If you are a sci-fi fan, then you have probably noticed the dystopian character of movies about the future. From the classics, such as Soylent Green and Blade Runner, to modern hits, such as the Matrix trilogy and District 9, Hollywood’s take on the future is almost invariably negative. The story lines tend to centre on depletion of natural resources, like in the Mad Max movies, the emergence of highly stratified societies, like Elysium, or both.

In Hollywood’s rendition, the future consists of a few people at the top, who partake in the good life and enjoy what’s left of earth’s resources, while the much more numerous masses suffer some form of enslavement and destitution. That is, until one day, a messianic figure emerges to overthrow the existing order, slaughters the oppressors, liberates the untermenschen and ushers in an era of peace and prosperity. . .

z


Rural round-up

March 17, 2016

It’s cyclic – ‘We will survive’  – Dirk Sieling:

Dairy economist Peter Fraser cannot go unchallenged. The anti-Fonterra and dairying bias he showed during his time at the Ministry for Primary Industries continues unabated.

His simple tactic of building a case on an unsubstantiated or false premise is typical of the misguided notions that often end up in the public domain.

In his March 7 article, he quotes data from the Reserve Bank showing that dairy farmers are borrowing about $3.5 billion per year “just to stay afloat”. This is just a nonsense.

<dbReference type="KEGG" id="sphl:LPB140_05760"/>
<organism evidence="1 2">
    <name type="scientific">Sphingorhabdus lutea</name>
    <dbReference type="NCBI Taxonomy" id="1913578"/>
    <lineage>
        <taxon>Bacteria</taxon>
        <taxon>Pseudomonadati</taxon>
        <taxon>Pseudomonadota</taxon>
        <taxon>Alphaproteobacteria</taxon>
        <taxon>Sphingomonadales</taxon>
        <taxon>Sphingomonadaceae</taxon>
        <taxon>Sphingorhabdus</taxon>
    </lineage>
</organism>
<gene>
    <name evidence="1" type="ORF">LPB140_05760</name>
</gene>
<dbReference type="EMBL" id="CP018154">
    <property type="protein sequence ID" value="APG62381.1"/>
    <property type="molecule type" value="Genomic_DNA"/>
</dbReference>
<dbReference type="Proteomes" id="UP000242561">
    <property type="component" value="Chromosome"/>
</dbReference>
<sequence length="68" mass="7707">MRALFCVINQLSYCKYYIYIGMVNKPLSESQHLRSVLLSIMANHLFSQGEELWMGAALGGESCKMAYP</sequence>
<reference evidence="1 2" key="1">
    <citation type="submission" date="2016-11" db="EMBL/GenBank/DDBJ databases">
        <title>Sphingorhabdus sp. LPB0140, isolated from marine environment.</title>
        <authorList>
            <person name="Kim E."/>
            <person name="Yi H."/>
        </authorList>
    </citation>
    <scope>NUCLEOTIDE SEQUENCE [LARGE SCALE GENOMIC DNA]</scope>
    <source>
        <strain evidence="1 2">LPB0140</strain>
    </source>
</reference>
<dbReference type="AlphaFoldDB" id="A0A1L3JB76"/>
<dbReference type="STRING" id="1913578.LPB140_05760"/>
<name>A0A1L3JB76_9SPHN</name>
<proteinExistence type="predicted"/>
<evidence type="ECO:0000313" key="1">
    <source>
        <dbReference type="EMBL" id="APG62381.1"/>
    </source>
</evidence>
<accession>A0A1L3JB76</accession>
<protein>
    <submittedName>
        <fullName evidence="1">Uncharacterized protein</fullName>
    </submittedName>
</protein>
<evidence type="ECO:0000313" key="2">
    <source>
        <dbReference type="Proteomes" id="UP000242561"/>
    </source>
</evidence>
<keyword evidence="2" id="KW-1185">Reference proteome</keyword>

Dairy farmers may well be borrowing that amount on average over time, but it is more often than not to buy another farm, build a new cowshed or convert drystock land to dairying.

But on the premise that it is “just to stay afloat”, he builds a scenario of lots of farmers going broke and collapsing land prices, all in a downward spiral. . . 

From a farming MP to her province – Barbara Kuriger:

The dairy industry is once again headlining news this week. I acknowledge this is a tough time for farmers. You and I as farmers know that the dairy pay-out is volatile; it rises and it dips and as a result of this, it has evolved as one of the most financially enduring industries in the agricultural sector. Falling dairy prices means it may be a tight year for many, and budgets are being adapted to counter this.

There has been much emotive talk by opposition about how our Government is ‘failing the dairy industry’, because they can’t actively step into this situation and raise the dairy pay out back to $8 kilogram MS. But the Government does have in progress three incredibly gutsy pieces of legislation that will assist the dairy industry, for which the benefits to dairy are widely unreported.  . .